Role of gender differences on individuals' responses to electronic word-of-mouth in social interactions
Considering the significant effects of electronic Word-of-Mouth (eWOM), this research explores how individuals respond to eWOM and whether gender differences exist in their perceptions. To do so, by employing the perspective of social interactions, we examine the proposed relationships are different between genders. We collected data using a survey and tested the hypotheses via path analysis. The results indicate that, gender differences were found specific to search effort, product involvement, and information credibility. Women with strong online ties had a tendency to be more involved in the product information and to find the information more credible. In addition, when women had an increased search effort, they were more likely to have intention spread eWOM. This research provides insights to further research related to gender differences in eWOM by discussing implications for research and practice.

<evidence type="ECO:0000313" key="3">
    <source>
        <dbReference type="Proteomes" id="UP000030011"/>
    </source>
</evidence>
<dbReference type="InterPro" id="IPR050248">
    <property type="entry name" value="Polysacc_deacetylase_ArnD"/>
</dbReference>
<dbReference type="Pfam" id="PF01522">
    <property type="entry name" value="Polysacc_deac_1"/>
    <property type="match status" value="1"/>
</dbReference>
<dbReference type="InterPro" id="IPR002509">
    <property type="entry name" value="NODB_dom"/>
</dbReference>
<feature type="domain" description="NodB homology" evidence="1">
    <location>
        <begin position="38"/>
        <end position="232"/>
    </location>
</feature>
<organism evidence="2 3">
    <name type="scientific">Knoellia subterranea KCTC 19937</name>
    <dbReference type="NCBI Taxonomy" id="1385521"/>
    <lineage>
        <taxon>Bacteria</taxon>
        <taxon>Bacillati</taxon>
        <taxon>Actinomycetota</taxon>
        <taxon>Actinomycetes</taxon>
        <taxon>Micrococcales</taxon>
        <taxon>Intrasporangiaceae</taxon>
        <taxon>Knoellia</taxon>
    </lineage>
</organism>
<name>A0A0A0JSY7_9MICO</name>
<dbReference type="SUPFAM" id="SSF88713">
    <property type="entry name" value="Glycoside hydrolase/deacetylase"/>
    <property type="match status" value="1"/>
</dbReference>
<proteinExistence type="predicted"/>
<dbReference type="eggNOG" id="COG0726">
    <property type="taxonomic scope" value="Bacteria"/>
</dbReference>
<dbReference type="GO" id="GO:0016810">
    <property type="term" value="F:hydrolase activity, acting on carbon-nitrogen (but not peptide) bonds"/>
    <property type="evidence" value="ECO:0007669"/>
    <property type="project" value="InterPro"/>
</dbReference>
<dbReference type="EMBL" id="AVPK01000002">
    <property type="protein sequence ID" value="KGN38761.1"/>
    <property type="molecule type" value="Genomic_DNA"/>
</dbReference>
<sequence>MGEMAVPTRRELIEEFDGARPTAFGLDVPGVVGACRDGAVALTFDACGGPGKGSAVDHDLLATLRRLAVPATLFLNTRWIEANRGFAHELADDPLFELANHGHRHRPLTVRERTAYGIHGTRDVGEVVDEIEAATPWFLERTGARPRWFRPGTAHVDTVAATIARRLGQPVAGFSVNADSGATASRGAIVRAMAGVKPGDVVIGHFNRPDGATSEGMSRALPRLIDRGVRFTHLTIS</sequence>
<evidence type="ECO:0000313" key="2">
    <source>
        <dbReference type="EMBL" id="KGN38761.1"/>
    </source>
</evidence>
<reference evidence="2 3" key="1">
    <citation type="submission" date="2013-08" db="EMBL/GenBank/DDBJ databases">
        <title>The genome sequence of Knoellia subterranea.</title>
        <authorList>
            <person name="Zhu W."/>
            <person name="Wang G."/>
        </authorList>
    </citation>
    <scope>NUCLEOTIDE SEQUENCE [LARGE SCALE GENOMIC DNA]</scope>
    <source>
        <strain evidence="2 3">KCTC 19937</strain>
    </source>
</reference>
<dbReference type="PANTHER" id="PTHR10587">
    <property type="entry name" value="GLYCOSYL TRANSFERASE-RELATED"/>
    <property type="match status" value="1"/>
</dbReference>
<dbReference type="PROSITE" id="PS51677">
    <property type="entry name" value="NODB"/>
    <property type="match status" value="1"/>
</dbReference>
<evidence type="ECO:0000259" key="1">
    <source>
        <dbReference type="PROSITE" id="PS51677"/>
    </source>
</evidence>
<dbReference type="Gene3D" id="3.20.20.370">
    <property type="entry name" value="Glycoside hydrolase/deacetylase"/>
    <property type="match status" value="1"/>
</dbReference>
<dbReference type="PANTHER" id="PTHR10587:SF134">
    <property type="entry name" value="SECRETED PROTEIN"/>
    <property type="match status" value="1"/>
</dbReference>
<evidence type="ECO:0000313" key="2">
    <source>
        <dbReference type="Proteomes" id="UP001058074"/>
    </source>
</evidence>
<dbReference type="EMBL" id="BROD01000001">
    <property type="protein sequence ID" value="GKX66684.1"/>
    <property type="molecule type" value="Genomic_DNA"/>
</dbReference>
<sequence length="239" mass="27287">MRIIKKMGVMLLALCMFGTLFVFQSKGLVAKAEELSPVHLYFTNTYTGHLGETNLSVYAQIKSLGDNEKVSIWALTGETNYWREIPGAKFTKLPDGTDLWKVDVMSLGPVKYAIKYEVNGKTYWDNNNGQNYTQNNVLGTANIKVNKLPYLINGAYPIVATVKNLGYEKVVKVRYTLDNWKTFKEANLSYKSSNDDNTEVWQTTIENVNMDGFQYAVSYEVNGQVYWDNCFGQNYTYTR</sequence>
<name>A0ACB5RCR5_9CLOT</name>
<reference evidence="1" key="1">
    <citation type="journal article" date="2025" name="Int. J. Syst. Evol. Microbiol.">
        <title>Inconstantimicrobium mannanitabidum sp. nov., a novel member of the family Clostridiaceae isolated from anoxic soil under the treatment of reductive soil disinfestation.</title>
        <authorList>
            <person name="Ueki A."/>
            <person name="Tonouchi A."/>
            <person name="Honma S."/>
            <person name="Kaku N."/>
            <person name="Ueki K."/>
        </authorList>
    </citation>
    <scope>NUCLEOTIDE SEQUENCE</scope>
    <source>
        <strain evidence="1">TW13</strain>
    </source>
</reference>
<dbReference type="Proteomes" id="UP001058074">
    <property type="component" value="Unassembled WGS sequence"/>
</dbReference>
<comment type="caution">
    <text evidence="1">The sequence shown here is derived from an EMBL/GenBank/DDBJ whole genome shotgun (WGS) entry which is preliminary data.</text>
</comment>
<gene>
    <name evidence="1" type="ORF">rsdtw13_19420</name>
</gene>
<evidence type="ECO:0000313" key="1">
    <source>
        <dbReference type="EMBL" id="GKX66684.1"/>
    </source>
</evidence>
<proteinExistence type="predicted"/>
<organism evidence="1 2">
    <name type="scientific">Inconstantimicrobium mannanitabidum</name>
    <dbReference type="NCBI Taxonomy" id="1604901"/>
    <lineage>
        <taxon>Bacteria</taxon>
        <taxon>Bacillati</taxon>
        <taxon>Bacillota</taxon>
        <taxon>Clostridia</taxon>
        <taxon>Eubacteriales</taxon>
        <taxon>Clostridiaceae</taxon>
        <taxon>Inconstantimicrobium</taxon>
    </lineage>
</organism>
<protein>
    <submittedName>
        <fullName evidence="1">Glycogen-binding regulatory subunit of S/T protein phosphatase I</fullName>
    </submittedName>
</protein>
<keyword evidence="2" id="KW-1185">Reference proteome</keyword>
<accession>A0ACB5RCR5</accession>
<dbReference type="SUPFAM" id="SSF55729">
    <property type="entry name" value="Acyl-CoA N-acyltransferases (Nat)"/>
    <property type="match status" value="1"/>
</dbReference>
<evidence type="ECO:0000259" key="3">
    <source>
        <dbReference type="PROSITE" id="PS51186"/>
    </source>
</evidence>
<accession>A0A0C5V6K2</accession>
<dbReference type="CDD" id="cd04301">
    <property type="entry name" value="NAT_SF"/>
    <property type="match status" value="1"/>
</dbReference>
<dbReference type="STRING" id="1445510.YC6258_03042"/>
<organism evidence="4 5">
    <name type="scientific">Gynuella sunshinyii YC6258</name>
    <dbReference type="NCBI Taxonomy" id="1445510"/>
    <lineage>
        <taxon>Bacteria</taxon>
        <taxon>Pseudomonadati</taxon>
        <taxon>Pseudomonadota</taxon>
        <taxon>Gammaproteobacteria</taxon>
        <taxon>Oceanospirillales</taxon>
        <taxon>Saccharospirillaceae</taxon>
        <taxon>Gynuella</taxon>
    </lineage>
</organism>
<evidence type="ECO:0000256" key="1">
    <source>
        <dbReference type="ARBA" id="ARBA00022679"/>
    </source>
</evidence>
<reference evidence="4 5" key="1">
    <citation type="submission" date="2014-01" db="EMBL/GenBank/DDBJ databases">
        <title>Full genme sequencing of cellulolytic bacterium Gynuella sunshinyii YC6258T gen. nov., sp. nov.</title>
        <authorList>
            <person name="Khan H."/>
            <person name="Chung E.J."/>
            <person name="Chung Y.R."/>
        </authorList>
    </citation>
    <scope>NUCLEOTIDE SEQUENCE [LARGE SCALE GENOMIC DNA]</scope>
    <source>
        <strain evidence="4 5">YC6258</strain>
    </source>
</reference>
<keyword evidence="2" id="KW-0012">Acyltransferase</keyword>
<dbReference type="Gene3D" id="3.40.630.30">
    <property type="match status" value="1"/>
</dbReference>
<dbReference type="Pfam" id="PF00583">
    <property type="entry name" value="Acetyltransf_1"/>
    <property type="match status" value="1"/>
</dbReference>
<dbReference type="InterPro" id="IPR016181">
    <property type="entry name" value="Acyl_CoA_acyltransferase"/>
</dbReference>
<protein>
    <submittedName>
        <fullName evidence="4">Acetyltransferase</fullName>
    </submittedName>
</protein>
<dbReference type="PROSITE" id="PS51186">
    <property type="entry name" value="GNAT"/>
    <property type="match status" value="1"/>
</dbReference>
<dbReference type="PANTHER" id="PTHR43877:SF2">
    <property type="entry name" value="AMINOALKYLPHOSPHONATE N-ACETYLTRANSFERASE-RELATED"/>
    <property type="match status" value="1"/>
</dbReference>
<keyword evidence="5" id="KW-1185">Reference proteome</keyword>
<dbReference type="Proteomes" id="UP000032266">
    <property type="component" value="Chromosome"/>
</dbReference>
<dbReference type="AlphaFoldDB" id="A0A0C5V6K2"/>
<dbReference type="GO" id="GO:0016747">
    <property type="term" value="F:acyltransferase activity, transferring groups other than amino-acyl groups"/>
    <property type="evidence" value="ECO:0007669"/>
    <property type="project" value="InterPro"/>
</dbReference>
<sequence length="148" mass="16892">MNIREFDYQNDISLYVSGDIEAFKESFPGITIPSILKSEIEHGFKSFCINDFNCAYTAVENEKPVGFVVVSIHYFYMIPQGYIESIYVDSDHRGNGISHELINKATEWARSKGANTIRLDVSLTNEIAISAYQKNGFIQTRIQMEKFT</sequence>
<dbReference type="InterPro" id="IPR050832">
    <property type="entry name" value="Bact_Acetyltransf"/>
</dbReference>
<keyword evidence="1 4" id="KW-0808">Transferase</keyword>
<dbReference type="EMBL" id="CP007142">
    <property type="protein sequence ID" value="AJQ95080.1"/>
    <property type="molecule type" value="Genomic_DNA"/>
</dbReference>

Sun, Jonghak; Song, Seokwoo; House, Deanna; and Kwon, Mintaek, "Role of gender differences on individuals' responses to electronic word-of-mouth in social interactions" (2019). Information Systems and Quantitative Analysis Faculty Publications. 102.
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This is an Accepted Manuscript of an article published by Taylor & Francis in Applied Economics on March 11, 2019, available online: https://doi-org.leo.lib.unomaha.edu/10.1080/00036846.2018.1564015